Cambodian exports reached $18.065 million, up 23.8 per cent year-on-year, up 15 per cent half-on-half, but down 33.8 per cent quarter-on-quarter, and down 26.4 per cent month-on-month.
Imports, meanwhile, closed the month at $39.488 million, down 19.3 per cent year-on-year, down 7.6 per cent half-on-half, and down 4.29 per cent quarter-on-quarter, but up 19.4 per cent month-on-month.
The Kingdom’s trade deficit with South Korea in April came to $21.42 million, down 37.6 per cent year-on-year, and down 20.6 per cent half-on-half, but up 53.5 per cent quarter-on-quarter, and up 151 per cent month-on-month.
South Korea was Cambodia’s 17th largest export destination and number-10 import source last month, representing 1.472 per cent, 0.981 per cent and 1.911 per cent of the Kingdom’s international trade ($3.909B), exports ($1.842B) and imports ($2.067B), respectively, GDCE numbers show.
Meanwhile, Minister of Economy and Finance Aun Pornmoniroth on April 3 met with South Korean ambassador Park Jung-wook at his ministry.
At the meeting, the minister commented that capital inflows and private investment volumes ascribed to South Korea have been steadily increasing, and appreciated the Group of 20 (G20) member state’s contributions to the peace-building and restoration process in Cambodia as well as socio-economic development.
He asserted with confidence that the CKFTA will materially increase two-way trade and that the bilateral Double Taxation Agreement (DTA) could be harnessed to improve the investment climate and attract more Korean players “to ensure growth from year to year”.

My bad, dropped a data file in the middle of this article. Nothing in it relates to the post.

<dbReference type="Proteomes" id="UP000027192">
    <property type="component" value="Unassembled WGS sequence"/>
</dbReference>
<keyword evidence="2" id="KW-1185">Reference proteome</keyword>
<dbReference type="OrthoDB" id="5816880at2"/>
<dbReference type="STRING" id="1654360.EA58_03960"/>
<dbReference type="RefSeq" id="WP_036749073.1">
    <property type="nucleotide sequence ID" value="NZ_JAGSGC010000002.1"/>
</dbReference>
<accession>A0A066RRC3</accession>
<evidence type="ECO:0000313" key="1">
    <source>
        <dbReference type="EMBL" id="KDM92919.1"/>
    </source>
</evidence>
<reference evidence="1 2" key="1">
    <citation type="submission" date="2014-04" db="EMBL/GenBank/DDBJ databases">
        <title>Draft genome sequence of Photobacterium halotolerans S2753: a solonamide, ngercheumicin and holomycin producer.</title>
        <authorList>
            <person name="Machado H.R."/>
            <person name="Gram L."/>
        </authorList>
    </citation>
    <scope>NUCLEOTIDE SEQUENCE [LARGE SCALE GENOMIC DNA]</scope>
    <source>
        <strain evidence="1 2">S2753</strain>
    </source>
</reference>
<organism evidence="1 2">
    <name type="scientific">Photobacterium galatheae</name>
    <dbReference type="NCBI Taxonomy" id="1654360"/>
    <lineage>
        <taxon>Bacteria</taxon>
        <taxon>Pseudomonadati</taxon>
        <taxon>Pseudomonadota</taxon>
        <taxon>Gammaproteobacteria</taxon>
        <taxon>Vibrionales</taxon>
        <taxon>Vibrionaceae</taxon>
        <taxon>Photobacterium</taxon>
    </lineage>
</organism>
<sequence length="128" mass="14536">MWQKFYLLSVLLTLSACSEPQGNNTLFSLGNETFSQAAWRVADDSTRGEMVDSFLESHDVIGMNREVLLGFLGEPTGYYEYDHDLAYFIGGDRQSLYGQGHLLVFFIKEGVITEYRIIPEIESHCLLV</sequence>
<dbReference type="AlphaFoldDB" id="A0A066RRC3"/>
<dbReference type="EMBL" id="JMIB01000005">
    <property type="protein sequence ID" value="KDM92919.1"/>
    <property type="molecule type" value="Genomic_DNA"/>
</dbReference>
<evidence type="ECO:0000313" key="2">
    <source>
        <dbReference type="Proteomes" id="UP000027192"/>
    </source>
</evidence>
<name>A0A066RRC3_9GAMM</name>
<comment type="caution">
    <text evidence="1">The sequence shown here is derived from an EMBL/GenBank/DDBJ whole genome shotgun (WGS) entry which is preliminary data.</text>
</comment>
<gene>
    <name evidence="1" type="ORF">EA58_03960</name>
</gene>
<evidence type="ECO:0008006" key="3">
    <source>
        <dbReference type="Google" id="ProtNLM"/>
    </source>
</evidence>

To recap, the DTA treaty went into effect on January 29, 2021 with provisions generally coming into force on January 1, 2022.
“Recently, large Korean companies have come to invest in the establishment of vehicle assembly plants in Cambodia for well-known carmakers,” Pornmoniroth noted.
Provisional GDCE statistics showed that South Korea was Cambodia’s 14th largest trading partner in 2022, with the two-way merchandise trade totalling $778.924 million, up 0.63 per cent over 2021, but still down 11.66 per cent from the record $881.761 million reported in 2019.
Cambodia’s exports to and imports from South Korea came in at $233.638 million and $545.286 million, respectively, up 20.38 per cent and down 5.98 per cent on a yearly basis, narrowing the Kingdom’s trade deficit with the East Asian country by 19.2 per cent, from $385.871 million in 2021 to $311.648 million in 2022.
Notably, the $8.53 million monthly trade deficit with South Korea reported in March is the lowest amount ever recorded in the GDCE’s records for 2015-2023; the second smallest figure was the $13.95 million registered in January 2023. In the aforementioned time period, Cambodia has yet to post a monthly trade surplus with the world’s tenth-largest economy.
For reference, the lowest monthly trade deficit numbers booked each year from 2015-2022 were: $20.03 million (February 2015), $15.44 million (August 2016), $16.04 million (January 2017), $20.79 million (March 2018), $25.51 million (January 2019), $17.48 million (July 2020), $15.9 million (April 2021) and $14.17 million (September 2022).